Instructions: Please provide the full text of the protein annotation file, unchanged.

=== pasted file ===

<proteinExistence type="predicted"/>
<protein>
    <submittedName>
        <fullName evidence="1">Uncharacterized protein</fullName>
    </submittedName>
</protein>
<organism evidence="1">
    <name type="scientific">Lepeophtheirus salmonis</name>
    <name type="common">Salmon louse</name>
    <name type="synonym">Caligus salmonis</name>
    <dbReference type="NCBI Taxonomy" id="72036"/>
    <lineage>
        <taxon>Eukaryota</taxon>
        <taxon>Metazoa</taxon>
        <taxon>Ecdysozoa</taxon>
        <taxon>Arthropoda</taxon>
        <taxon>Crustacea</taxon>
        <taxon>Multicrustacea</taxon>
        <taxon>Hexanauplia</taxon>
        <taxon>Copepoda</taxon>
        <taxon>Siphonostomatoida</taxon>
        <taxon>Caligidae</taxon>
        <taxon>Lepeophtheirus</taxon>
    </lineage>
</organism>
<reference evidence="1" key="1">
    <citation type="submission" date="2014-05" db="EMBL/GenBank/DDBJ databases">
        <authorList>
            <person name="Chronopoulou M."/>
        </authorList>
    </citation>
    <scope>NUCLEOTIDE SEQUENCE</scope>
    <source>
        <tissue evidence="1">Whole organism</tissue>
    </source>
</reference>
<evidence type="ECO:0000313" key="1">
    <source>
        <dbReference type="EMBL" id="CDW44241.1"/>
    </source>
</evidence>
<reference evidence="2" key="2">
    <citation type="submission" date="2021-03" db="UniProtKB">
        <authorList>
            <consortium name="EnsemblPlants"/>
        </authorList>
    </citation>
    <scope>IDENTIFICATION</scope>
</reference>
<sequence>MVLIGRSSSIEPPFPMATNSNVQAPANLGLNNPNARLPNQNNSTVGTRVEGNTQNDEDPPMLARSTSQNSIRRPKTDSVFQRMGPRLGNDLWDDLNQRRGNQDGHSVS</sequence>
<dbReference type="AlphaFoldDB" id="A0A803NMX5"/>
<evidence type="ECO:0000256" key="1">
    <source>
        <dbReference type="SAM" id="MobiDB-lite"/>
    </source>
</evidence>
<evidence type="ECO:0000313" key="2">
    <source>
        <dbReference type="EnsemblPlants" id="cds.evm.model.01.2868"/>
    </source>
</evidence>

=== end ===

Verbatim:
<proteinExistence type="predicted"/>
<protein>
    <submittedName>
        <fullName evidence="1">Uncharacterized protein</fullName>
    </submittedName>
</protein>
<organism evidence="1">
    <name type="scientific">Lepeophtheirus salmonis</name>
    <name type="common">Salmon louse</name>
    <name type="synonym">Caligus salmonis</name>
    <dbReference type="NCBI Taxonomy" id="72036"/>
    <lineage>
        <taxon>Eukaryota</taxon>
        <taxon>Metazoa</taxon>
        <taxon>Ecdysozoa</taxon>
        <taxon>Arthropoda</taxon>
        <taxon>Crustacea</taxon>
        <taxon>Multicrustacea</taxon>
        <taxon>Hexanauplia</taxon>
        <taxon>Copepoda</taxon>
        <taxon>Siphonostomatoida</taxon>
        <taxon>Caligidae</taxon>
        <taxon>Lepeophtheirus</taxon>
    </lineage>
</organism>
<reference evidence="1" key="1">
    <citation type="submission" date="2014-05" db="EMBL/GenBank/DDBJ databases">
        <authorList>
            <person name="Chronopoulou M."/>
        </authorList>
    </citation>
    <scope>NUCLEOTIDE SEQUENCE</scope>
    <source>
        <tissue evidence="1">Whole organism</tissue>
    </source>
</reference>
<evidence type="ECO:0000313" key="1">
    <source>
        <dbReference type="EMBL" id="CDW44241.1"/>
    </source>
</evidence>
<reference evidence="2" key="2">
    <citation type="submission" date="2021-03" db="UniProtKB">
        <authorList>
            <consortium name="EnsemblPlants"/>
        </authorList>
    </citation>
    <scope>IDENTIFICATION</scope>
</reference>
<sequence>MVLIGRSSSIEPPFPMATNSNVQAPANLGLNNPNARLPNQNNSTVGTRVEGNTQNDEDPPMLARSTSQNSIRRPKTDSVFQRMGPRLGNDLWDDLNQRRGNQDGHSVS</sequence>
<dbReference type="AlphaFoldDB" id="A0A803NMX5"/>
<evidence type="ECO:0000256" key="1">
    <source>
        <dbReference type="SAM" id="MobiDB-lite"/>
    </source>
</evidence>
<evidence type="ECO:0000313" key="2">
    <source>
        <dbReference type="EnsemblPlants" id="cds.evm.model.01.2868"/>
    </source>
</evidence>